I’ll write about how beautifully green it is here. I’ll write about my plans. I’ll figure out how to tell you how damned happy I am.
*Reasons not to write this story: I have an adversarial relationship with commas, sentences and I don’t get along, James Franco, I am much lazier than I appear in the mirror, I don’t know where it starts, having a short story roaming around in me is more painful than the usual giants, the poems will get jealous and lustful for revenge, if the story refuses to have a happy ending, oh, how that will break my heart.
I have to let go of what I once saw and open my eyes wide to what’s right in front of me now. Or something like that.
I wrote earlier in this project about letting go, that it wasn’t about giving up, but rather it’s about allowing for other possibilities. Many days I feel okay about the possibility that I will never get married or have a partner or even be a woman who goes on dates more than once every other year or so. Still, every time I know I’m going to be in a situation where I know I’ll meet new people, some of whom may be unattached, hetero men, I hear my 16-year-old self enthuse, “Maybe this will the time I meet the one.” Or if I get introduced to a man—a new work colleague, a friend of a friend or just someone I randomly talk to at an event or on the Metro, I find myself wondering if this is the moment that everything changes.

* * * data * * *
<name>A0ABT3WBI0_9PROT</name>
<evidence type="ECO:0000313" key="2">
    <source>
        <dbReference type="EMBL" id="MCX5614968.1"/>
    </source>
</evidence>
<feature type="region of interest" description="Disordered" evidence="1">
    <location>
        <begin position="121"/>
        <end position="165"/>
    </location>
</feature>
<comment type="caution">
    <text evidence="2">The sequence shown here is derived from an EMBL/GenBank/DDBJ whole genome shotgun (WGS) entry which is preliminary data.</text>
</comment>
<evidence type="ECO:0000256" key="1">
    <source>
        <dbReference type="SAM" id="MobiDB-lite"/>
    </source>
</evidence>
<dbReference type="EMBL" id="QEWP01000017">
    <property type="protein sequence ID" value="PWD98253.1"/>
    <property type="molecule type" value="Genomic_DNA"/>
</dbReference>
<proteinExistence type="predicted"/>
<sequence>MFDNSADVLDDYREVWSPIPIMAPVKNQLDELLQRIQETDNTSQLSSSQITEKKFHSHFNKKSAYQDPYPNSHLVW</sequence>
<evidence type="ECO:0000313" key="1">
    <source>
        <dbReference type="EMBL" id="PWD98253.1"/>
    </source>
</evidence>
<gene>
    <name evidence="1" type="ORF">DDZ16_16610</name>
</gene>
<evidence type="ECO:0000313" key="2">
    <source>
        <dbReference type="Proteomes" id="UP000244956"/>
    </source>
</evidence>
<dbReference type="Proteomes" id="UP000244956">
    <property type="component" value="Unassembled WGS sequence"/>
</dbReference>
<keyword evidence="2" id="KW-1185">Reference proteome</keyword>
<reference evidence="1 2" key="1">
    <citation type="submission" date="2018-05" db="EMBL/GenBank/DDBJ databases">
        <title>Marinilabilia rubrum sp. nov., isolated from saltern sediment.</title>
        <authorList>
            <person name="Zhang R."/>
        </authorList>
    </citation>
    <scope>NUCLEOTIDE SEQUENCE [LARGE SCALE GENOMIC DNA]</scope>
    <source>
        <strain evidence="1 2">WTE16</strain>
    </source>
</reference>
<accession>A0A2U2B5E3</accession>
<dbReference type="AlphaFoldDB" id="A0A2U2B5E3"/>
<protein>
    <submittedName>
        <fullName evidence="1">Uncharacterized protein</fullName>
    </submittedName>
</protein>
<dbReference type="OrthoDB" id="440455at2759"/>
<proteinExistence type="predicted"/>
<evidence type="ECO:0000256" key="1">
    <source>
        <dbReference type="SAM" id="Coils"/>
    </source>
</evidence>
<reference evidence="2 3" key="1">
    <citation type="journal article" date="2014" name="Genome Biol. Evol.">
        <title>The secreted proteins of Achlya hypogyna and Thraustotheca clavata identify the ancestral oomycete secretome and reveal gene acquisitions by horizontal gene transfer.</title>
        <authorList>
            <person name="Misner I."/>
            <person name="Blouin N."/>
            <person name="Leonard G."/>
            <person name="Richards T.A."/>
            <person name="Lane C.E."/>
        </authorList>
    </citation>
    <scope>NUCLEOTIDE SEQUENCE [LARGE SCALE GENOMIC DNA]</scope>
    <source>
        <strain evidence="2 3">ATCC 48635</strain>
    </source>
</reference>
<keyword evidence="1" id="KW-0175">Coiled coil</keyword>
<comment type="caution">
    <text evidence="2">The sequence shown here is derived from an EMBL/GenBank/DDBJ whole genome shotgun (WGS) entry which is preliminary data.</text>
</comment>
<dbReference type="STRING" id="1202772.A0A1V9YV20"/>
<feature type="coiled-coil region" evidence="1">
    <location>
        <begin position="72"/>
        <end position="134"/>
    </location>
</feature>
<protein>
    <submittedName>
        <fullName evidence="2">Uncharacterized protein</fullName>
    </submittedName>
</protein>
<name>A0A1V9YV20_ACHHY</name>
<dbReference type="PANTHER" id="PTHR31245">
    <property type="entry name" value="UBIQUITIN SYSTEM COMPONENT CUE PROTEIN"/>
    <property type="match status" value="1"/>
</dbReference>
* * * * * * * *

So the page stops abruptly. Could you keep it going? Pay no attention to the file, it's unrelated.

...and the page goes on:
It, of course, never is. And I find myself wondering if that moment of unbridled hope and optimism that I think is quietly happening inside my head is actually being projected out of my eyes like a neon sign while I forcefully emit a football field-sized pheromonal cloud that, if it were to be bottled and sold, would be called Eau du Desperation. Is there something in my voice when I say hello that sounds too eager or too lonely or too something that is the thing that men interpret as Cupid waving his arms around and screaming, “Danger Will Robinson, danger Will Robinson.”*